Le Moulin a Café
Le Moulin à Café: My Treat!
One of the most delightful aspects of being a flâneuse, one who loves nothing better than taking in the passing scene, is that there’s no end to the surprises, neither in New York or in Paris. So it was the other day, while running errands, that I was brought up short at the sight of Le Moulin à Café. That such a place should appear on York Avenue on the Upper East Side in Yorkville at the very moment when I was hungry seemed like a stroke of serendipity.
Reading the sign over the door, what immediately came to mind was Le Moulin Rouge, the world-famous cabaret in Paris known for naughtiness, light-heartedness and joie de vivre. It was at Le Moulin Rouge, 'the red windmill,' that the French can-can was born and that Toulouse Lautrec, who would immortalize the dancer La Goulou, watched her perform. If you'd like to see the glorious posters by Lautrec that had been on display at MoMA, click here. All of which left me wondering what Le Moulin à Café was all about. I crossed over.
Le Moulin, charming and idiosyncratic, has a neighborhood vibe. It's a café up front, a restaurant at the rear, and an épicerie to one side. An épicerie? Oui! A grocery selling favorite French products, including La Colombe coffee from Corsica and Amora’s Moutarde Du Dijon. All of which makes it quite unlike any other small French café-restaurant in the city, at least any I've had the pleasure to visit.
At Le Moulin they speak French! I’m greeted with a Bonjour! to which I respond in kind. The waiter, who could not be nicer (he helps me switch tables three times without so much as a grimace) speaks fluent French, unlike your trusty correspondent.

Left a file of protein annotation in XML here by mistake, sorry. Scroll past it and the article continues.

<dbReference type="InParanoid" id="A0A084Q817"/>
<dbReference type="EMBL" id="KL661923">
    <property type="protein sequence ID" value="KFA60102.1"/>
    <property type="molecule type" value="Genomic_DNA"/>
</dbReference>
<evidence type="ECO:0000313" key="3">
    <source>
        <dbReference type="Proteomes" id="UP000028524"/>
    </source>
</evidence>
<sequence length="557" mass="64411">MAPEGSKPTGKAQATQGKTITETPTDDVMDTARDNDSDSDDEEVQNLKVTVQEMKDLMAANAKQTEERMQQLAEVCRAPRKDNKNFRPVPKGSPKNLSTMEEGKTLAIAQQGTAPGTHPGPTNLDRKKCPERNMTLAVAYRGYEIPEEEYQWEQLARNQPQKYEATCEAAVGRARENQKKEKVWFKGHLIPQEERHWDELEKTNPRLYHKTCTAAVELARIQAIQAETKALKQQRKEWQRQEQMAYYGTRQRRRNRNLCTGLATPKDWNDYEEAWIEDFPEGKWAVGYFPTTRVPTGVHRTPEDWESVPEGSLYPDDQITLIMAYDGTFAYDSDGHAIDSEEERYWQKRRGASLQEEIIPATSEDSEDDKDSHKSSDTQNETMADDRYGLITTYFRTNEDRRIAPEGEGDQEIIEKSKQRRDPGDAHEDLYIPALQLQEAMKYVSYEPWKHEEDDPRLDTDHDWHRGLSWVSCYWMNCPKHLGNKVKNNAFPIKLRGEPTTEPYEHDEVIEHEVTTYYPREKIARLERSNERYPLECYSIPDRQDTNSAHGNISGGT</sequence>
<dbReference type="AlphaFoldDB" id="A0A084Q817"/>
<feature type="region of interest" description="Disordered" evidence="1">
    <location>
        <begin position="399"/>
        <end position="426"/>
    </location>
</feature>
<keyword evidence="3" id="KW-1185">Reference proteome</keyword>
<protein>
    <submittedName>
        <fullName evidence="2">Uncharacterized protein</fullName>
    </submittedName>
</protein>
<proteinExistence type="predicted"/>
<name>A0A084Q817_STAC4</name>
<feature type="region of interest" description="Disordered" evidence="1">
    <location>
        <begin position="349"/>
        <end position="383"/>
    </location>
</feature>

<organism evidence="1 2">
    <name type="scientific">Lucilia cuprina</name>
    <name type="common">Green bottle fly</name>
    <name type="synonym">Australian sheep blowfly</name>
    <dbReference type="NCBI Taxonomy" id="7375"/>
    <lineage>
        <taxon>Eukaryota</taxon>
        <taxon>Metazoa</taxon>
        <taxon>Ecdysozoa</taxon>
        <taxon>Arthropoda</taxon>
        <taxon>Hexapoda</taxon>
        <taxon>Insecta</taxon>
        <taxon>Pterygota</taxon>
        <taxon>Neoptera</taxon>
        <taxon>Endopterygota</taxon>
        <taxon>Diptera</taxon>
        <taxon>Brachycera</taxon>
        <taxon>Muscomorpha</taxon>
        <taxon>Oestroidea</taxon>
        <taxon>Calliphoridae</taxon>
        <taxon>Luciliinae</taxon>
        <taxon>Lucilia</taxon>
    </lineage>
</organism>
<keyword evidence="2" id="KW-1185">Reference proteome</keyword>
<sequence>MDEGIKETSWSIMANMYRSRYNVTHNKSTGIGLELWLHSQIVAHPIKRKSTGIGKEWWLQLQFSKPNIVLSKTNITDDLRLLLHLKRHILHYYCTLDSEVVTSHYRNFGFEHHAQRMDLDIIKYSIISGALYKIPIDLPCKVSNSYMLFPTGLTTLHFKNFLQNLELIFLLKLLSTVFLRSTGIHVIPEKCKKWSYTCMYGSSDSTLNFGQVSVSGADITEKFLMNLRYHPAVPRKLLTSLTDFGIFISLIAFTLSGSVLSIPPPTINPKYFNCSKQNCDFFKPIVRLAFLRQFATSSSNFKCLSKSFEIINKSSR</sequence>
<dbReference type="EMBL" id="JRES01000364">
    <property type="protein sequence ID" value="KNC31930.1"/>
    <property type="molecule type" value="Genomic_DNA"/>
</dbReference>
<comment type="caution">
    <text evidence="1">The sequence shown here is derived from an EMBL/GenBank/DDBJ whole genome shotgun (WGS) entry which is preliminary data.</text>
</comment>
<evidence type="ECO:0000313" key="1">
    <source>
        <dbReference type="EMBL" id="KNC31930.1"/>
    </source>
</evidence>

I finally settle in at a table where I could get a shot of the charming nook. See for yourself. What better place to make yourself at home and take notes on the lively lunch time scene?
What I forgot to do was take a picture of what turned out to be a scrumptious quiche, accompanied by a well-dressed salad. At Le Moulin the eggs are organic, the produce locally grown. All around me, the dishes coming from the kitchen are beautifully prepared and the 'Rosé all day" adds its own note of joie de vivre. Mais oui!
To date, my best croque madame was at The Mark, at Jean-Gorges Vongerichten's restaurant in the hotel of the same name, but that at Le Moulin looks worth a try next time I'm in the neighborhood. What's a croque madame? It's a croque monsieur, the classic French ham and cheese sandwich covered in béchamel, which becomes a croque madame when a fried egg is placed on top of it.
I'm told that during the week much of the conversation that takes place in this little cafe is in French as it's frequented by the moms who drop their children off at the nearby Lycée Français, the French School on East 75th Street. Le Moulin is like a home away from home, a chance to speak one's own language and be free of the pressures of being an expat.
When flying with TWA years ago, we would often arrive in Paris at an hour too late for dinner. One of my favorite memories was heading for the small bar at the Hotel Celtic where the bartender would fortify us with a late night croque monsieur and a glass of wine before we trundled off for a good night’s sleep. The beloved Hotel Celtic has been transformed into the luxury Hotel Balzac, on rue Balzac in the eighth, steps off the Champs and a few blocks from the Etoile. A well-thumbed Eyewitness Guide to Paris lists the Balzac as one of the best hotels in the city.
Can you guess the year that uniform was worn? It wasn't a shiny fabric as it appears, but a refined gabardine.
To sum up the offerings at Le Moulin, everyone raves about the éclairs topped with dark chocolate and filled with chocolate mousse. So, too, the pain au chocolat and croissants. Another crowd-pleaser was the omelette with wild mushrooms. I'm looking forward to a return visit. Did I say the prices are reasonable?
A group seated nearby at Le Moulin were coming from the Metropolitan Museum of Art, recently ranked the Number One museum in the world. Woo! To say that they were happy to have found a less trampled oasis is an understatement. This neighborhood gem, situated at 1439 York Avenue, is open from 7:30 AM to 5:30 PM Monday to Friday and from 8:00 AM to 5 PM on Saturday and Sunday. They are open evenings for events and private parties. Should you want a croissant for breakfast, get there early because they sell out quickly at this taste of Paris in New York.
Thanks for stopping by. J'espère vous voir la semaine prochaine. Yes, I hope to see you next week, when I'll have the coffee brewing.